Oscar Wilde once wrote, “We live in an age when unnecessary things are our only necessities.”
How true a statement this has always been, and continues to be, in human affairs. Humans, for most of our time existing on this planet, subsisted as tribal hunter-gatherers. Fast forward to our current day and age in which the vast majority of people spend the vast majority of their time either working or consuming; and, you can see that life has become, for many in modern society, a competition surrounding who has what and how much? Unfortunately, as the old bumper sticker adage states: “You can’t take it with you.”
IF, indeed, we can’t take it with us, IF we shouldn’t be striving for material gain, however great or meager… then, what SHALL we do? Should we all as Jesus Christ and Buddha have both suggested, shed our material possessions, abandon our families and go forth as ‘fishers of men’?
It’s a dilemma most people would probably rather not have to consider. Many probably feel that they don’t have TIME to consider such matters when more prevalent concerns make up their daily existence. Did Jane finish her book report? Where are the dryer sheets? Has anyone walked the dog? Tomorrow looks no different for many.
Of course, the life of the average middle-income American looks much different when juxtaposed with that of many members of our global population. For the most part, however, life seems to boil down to who owns what. Could you live without your iPhone, without the internet? What would you do if you became homeless and you could no longer pick and choose what you owned, let alone what brand it was? What if you couldn’t identify yourself by what car you owned or how big your house was? Couldn’t eat in the hippest restaurant?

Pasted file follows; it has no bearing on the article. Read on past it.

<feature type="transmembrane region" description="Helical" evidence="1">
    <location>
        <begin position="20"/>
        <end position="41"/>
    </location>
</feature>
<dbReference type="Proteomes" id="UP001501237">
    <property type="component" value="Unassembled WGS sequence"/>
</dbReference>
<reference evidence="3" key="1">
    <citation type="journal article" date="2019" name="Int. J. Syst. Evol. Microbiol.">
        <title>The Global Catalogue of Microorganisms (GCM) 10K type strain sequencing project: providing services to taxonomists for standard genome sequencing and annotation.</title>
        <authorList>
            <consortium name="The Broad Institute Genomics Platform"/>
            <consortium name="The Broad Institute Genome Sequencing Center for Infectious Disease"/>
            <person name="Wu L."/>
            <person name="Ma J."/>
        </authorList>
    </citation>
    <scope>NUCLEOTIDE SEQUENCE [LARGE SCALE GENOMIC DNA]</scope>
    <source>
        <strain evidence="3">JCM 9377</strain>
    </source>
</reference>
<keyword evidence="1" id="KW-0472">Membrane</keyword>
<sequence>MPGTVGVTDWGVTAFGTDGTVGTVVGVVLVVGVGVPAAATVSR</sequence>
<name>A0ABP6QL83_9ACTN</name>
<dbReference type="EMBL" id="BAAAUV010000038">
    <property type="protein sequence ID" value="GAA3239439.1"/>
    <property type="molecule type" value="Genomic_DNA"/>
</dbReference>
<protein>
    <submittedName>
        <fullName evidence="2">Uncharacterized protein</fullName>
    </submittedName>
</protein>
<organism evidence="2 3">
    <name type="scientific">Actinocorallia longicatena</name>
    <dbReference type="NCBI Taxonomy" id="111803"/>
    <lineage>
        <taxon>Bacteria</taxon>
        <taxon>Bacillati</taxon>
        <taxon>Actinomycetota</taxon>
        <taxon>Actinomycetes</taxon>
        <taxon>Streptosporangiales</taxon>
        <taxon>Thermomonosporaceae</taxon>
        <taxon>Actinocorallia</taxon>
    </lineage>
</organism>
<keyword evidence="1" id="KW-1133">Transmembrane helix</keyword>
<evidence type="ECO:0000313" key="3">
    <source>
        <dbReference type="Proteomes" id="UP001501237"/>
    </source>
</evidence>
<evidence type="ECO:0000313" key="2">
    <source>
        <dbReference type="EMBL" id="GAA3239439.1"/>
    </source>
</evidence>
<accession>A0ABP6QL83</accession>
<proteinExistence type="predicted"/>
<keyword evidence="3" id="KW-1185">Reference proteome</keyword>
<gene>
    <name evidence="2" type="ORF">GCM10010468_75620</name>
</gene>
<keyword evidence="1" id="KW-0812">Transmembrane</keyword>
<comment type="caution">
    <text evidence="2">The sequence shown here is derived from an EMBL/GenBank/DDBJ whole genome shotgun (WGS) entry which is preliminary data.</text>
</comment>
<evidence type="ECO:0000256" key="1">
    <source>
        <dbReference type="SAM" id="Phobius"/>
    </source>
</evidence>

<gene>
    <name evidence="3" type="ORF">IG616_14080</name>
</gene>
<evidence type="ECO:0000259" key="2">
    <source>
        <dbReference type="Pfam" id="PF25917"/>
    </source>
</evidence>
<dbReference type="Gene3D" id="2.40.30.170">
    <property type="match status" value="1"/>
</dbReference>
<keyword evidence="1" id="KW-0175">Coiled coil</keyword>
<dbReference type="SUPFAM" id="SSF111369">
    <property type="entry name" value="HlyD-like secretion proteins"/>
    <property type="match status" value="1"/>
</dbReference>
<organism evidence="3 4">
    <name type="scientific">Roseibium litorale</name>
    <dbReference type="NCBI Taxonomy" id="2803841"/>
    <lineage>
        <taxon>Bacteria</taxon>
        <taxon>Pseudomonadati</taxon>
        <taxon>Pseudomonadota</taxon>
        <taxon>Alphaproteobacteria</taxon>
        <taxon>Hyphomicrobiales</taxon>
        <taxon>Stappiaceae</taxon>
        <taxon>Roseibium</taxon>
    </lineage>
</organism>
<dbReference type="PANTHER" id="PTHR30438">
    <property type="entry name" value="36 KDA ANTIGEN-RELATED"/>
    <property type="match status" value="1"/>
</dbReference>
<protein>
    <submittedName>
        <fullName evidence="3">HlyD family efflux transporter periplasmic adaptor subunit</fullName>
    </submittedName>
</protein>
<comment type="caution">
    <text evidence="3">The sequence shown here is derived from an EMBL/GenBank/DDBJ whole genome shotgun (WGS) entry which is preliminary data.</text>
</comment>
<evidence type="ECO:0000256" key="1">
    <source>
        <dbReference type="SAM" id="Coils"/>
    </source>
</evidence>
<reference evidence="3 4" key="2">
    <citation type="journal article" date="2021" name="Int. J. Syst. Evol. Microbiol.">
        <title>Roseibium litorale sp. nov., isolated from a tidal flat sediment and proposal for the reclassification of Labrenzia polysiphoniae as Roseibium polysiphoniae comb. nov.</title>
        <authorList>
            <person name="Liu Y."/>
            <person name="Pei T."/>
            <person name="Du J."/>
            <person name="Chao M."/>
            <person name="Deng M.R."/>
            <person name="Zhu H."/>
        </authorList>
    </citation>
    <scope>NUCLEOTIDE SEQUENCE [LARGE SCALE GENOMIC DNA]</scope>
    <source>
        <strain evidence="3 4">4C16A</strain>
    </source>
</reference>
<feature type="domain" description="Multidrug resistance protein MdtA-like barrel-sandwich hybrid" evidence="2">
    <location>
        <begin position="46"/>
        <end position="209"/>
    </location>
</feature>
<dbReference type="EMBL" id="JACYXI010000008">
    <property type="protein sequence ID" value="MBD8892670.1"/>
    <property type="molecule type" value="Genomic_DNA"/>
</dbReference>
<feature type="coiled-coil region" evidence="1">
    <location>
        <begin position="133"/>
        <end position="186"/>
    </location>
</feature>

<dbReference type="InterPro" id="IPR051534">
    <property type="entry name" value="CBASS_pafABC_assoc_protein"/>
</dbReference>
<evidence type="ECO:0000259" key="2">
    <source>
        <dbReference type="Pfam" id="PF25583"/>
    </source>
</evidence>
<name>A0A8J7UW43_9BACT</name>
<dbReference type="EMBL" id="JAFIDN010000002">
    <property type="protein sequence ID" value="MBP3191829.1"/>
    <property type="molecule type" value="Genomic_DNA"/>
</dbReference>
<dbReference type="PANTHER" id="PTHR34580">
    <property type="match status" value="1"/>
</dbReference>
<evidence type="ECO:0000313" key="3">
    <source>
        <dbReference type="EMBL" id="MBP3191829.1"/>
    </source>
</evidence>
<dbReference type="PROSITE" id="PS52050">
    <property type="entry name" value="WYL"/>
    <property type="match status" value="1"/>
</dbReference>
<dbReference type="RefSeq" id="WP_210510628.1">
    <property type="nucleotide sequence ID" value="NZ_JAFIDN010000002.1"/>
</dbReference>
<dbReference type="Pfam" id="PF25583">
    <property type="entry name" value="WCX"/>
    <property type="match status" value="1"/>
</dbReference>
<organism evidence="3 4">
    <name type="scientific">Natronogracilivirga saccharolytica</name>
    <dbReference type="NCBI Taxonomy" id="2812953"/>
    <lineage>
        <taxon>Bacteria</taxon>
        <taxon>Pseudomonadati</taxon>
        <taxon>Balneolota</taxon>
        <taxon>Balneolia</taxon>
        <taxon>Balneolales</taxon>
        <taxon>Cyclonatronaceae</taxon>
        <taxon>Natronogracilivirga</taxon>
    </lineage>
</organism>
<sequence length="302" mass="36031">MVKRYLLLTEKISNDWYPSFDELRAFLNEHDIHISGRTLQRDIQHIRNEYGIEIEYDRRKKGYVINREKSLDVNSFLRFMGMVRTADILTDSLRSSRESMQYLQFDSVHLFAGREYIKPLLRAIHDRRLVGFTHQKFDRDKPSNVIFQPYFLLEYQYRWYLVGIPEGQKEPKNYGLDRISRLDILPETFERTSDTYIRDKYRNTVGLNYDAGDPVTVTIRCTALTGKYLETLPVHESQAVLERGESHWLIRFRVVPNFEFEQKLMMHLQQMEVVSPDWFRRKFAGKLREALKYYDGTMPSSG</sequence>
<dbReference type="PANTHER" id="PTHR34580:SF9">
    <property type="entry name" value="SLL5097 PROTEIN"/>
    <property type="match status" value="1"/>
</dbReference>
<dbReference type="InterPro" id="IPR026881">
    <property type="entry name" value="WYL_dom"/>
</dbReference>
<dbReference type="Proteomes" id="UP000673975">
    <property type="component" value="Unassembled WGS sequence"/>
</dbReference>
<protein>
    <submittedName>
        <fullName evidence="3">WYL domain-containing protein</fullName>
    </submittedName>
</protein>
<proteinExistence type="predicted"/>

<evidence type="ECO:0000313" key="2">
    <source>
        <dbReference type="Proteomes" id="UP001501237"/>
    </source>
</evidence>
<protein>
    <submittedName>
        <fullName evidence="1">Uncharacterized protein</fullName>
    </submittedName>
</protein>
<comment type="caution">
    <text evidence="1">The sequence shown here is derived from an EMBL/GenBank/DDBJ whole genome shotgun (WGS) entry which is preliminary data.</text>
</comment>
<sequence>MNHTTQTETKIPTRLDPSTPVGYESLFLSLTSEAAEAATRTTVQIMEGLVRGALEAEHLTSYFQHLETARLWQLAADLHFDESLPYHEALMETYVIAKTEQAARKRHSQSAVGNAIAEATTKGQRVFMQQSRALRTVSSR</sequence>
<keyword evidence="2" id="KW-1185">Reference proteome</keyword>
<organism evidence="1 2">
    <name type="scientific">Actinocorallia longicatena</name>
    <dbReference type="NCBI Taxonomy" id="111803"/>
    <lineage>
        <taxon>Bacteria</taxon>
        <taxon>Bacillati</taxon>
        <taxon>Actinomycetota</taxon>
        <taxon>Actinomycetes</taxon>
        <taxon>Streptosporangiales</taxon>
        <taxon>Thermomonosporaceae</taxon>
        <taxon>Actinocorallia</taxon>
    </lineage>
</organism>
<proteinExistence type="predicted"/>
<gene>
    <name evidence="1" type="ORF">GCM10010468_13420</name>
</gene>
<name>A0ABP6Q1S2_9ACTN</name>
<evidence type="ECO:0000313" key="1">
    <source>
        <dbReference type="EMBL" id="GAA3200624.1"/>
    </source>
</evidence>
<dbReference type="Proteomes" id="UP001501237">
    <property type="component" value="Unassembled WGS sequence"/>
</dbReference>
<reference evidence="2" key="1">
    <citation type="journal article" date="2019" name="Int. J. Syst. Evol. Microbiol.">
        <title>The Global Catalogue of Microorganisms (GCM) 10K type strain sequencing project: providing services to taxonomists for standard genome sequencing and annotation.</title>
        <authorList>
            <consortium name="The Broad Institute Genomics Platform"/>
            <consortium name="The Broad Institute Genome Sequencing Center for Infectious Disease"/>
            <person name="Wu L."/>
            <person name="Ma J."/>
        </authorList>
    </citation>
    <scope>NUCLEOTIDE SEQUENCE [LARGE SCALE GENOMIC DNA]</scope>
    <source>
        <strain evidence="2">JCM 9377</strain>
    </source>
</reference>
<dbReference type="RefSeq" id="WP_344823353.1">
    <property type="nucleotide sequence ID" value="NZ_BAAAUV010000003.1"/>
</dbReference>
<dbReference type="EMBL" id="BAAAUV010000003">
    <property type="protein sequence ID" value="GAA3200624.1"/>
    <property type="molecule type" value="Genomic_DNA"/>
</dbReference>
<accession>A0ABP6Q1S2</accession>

Human identity was once built around relationships among family and close friends. Now, many of our relationships wouldn’t exist if it weren’t for social media such as facebook. Not to say it is necessarily a bad thing that people relate through facebook. The issue at hand is more about the lack of regular physical contact and closeness. Humans seem now to have less eye-contact and less reason to actually get dressed and leave their homes unless it’s for a potential facebook photo-op. When people actually DO get together, most of their time seems to be spent gazing into their phones in order to tell their other friends what fun everyone else is missing out on. Meanwhile, the real experiences are left out in the lurch of half-happening.
Capitalistic societies are driven by creating the illusion that certain things are necessary. Humans should not have body odor: buy deodorant! Deep fried potatoes cooked by a pimply teenager making minimum wage instead of pursuing his real talent at guitar or martial arts would be preferable to buying a deep fryer and a sack of potatoes and making your own fries. People seem like they have forgotten how to think outside the box. It is sad to think of how much potential for creativity and self-expression is sacrificed in the name of conformity and going with the flow.
I’m not sure if it is possible to change this current state of affairs. Perhaps nothing can be done about it except for on a small, individual scale. Would human culture be any better off if Oscar Wilde had spent his time flipping burgers eight hours a day instead of writing? Would Oscar Wilde have written if he had been forced or had chosen to spend his time instead performing menial labor?
I think it’s true that humans must face adversity on some level if we are to thrive. Most of our numbers have not had to face such adversity; although certainly many others have. It remains up to each individual to decide where value lies for him or her. Do I really NEED to have five different kinds of heat-powered hair curling devices when someone else is standing on a street corner with a sign begging for spare change? Our true needs are minimal for survival and true happiness.